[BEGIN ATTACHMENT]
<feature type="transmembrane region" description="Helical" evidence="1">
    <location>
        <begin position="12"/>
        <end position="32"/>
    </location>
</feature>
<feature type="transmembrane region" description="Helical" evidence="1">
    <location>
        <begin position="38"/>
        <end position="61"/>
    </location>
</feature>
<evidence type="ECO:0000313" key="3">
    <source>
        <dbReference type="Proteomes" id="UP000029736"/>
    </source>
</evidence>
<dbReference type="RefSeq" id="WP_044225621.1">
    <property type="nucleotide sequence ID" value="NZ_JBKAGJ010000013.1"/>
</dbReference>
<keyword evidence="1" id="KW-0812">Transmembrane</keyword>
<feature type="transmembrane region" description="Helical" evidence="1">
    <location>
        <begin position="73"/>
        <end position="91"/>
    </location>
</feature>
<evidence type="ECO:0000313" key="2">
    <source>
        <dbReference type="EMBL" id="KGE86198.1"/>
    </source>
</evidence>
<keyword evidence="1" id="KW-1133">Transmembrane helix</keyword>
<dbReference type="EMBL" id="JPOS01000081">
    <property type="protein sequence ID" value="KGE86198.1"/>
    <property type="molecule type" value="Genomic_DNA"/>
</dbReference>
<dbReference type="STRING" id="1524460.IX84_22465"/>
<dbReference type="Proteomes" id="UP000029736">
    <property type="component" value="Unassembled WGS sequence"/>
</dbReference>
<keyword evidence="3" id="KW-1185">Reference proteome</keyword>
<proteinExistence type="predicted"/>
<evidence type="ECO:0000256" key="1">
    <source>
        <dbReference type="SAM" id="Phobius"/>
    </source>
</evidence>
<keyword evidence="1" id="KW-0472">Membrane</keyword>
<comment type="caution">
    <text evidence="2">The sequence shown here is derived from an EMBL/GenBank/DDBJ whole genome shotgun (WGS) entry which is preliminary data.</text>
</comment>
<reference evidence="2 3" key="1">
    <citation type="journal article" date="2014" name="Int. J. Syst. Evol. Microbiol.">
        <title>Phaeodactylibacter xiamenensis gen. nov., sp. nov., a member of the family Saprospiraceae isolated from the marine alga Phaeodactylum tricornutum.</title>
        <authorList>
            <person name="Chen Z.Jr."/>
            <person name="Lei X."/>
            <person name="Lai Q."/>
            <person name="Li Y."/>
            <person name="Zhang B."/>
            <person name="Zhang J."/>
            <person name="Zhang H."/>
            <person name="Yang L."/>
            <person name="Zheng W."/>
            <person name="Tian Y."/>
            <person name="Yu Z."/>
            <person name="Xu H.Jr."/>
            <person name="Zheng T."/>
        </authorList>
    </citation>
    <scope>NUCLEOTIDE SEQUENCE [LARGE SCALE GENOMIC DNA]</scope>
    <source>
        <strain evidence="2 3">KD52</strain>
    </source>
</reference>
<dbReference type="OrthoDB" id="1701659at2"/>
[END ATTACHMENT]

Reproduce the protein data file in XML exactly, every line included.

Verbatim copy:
<feature type="transmembrane region" description="Helical" evidence="1">
    <location>
        <begin position="12"/>
        <end position="32"/>
    </location>
</feature>
<feature type="transmembrane region" description="Helical" evidence="1">
    <location>
        <begin position="38"/>
        <end position="61"/>
    </location>
</feature>
<evidence type="ECO:0000313" key="3">
    <source>
        <dbReference type="Proteomes" id="UP000029736"/>
    </source>
</evidence>
<dbReference type="RefSeq" id="WP_044225621.1">
    <property type="nucleotide sequence ID" value="NZ_JBKAGJ010000013.1"/>
</dbReference>
<keyword evidence="1" id="KW-0812">Transmembrane</keyword>
<feature type="transmembrane region" description="Helical" evidence="1">
    <location>
        <begin position="73"/>
        <end position="91"/>
    </location>
</feature>
<evidence type="ECO:0000313" key="2">
    <source>
        <dbReference type="EMBL" id="KGE86198.1"/>
    </source>
</evidence>
<keyword evidence="1" id="KW-1133">Transmembrane helix</keyword>
<dbReference type="EMBL" id="JPOS01000081">
    <property type="protein sequence ID" value="KGE86198.1"/>
    <property type="molecule type" value="Genomic_DNA"/>
</dbReference>
<dbReference type="STRING" id="1524460.IX84_22465"/>
<dbReference type="Proteomes" id="UP000029736">
    <property type="component" value="Unassembled WGS sequence"/>
</dbReference>
<keyword evidence="3" id="KW-1185">Reference proteome</keyword>
<proteinExistence type="predicted"/>
<evidence type="ECO:0000256" key="1">
    <source>
        <dbReference type="SAM" id="Phobius"/>
    </source>
</evidence>
<keyword evidence="1" id="KW-0472">Membrane</keyword>
<comment type="caution">
    <text evidence="2">The sequence shown here is derived from an EMBL/GenBank/DDBJ whole genome shotgun (WGS) entry which is preliminary data.</text>
</comment>
<reference evidence="2 3" key="1">
    <citation type="journal article" date="2014" name="Int. J. Syst. Evol. Microbiol.">
        <title>Phaeodactylibacter xiamenensis gen. nov., sp. nov., a member of the family Saprospiraceae isolated from the marine alga Phaeodactylum tricornutum.</title>
        <authorList>
            <person name="Chen Z.Jr."/>
            <person name="Lei X."/>
            <person name="Lai Q."/>
            <person name="Li Y."/>
            <person name="Zhang B."/>
            <person name="Zhang J."/>
            <person name="Zhang H."/>
            <person name="Yang L."/>
            <person name="Zheng W."/>
            <person name="Tian Y."/>
            <person name="Yu Z."/>
            <person name="Xu H.Jr."/>
            <person name="Zheng T."/>
        </authorList>
    </citation>
    <scope>NUCLEOTIDE SEQUENCE [LARGE SCALE GENOMIC DNA]</scope>
    <source>
        <strain evidence="2 3">KD52</strain>
    </source>
</reference>
<dbReference type="OrthoDB" id="1701659at2"/>